Council of Orange: “We not only do not believe that some have been truly predestined to evil by divine power, but also with every execration we pronounce anathema upon those, if there are [any such], who wish to believe so great an evil.”

Council of Quiersy: “Chap. 1. Omnipotent God created man noble without sin with a free will, and he whom He wished to remain in the sanctity of justice, He placed in Paradise. Man using his free will badly sinned and fell, and became the “mass of perdition” of the entire human race. The just and good God, however, chose from this same mass of perdition according to His foreknowledge those whom through grace He predestined to life Rom. 8:29 ff.; Eph. 1:11], and He predestined for these eternal life; the others, whom by the judgment of justice he left in the mass of perdition, however,** He knew would perish, but He did not predestine that they would perish**, because He is just; however, He predestined eternal punishment for them. And on account of this we speak of only one predestination of God, which pertains either to the gift of grace or to the retribution of justice.” [Denzinger 316]

Thanks for posting that Nita. I am learning from it some things about how Augustine was partly in error.

Yet Augustine would always obey the Catholic Church’s authority over his own opinion.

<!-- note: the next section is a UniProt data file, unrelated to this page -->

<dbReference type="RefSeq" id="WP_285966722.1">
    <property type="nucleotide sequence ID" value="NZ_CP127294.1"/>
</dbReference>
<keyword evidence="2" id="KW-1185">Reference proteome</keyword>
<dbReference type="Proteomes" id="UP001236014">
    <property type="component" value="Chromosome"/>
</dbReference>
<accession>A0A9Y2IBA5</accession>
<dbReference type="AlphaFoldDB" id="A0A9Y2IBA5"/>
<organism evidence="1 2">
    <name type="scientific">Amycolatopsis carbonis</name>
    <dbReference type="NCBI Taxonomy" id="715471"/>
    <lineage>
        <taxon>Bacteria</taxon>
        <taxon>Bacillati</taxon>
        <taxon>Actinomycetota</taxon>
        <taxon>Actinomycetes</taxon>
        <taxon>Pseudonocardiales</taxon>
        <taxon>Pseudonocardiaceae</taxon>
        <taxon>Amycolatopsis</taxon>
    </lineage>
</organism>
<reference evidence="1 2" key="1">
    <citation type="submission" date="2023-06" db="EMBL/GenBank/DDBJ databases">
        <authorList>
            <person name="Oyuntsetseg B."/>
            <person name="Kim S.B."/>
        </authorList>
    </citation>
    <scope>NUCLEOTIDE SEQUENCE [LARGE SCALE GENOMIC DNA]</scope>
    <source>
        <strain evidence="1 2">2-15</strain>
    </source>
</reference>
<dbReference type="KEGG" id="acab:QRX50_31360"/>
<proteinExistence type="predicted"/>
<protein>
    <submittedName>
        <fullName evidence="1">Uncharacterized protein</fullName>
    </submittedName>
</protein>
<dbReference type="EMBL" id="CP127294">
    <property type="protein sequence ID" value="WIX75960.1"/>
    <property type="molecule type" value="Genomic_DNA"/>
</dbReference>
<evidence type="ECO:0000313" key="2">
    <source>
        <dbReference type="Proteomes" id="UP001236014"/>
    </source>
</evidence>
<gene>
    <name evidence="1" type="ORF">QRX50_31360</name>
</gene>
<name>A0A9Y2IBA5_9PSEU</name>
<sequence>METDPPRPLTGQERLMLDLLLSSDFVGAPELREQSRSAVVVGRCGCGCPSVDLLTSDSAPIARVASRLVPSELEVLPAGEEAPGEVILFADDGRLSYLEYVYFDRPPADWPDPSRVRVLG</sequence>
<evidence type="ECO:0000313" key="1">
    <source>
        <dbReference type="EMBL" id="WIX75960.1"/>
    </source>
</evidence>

This shows the mindset of Augustine

For in the Catholic Church, not to speak of the purest wisdom, to the knowledge of which a few spiritual men attain in this life, so as to know it, in the scantiest measure, indeed, because they are but men, still without any uncertainty…The consent of peoples and nations keep me in Church, so does her authority, inaugurated by miracles, nourished by hope, enlarged by love, established by age. The succession of priests keeps me, beginning from the very seat of the Apostle Peter, to whom the Lord, after his resurrection, gave it in charge to feed his sheep, down to the present episcopate… For my part, I should not believe the gospel except moved by the authority of the Catholic Church. So when those on whose authority I have consented to believe in the gospel tell me not to believe in Manicheus, how can I but consent?" Augustine[/FONT] ch 4 para 5, & ch 5 para 6 (A.D. 397).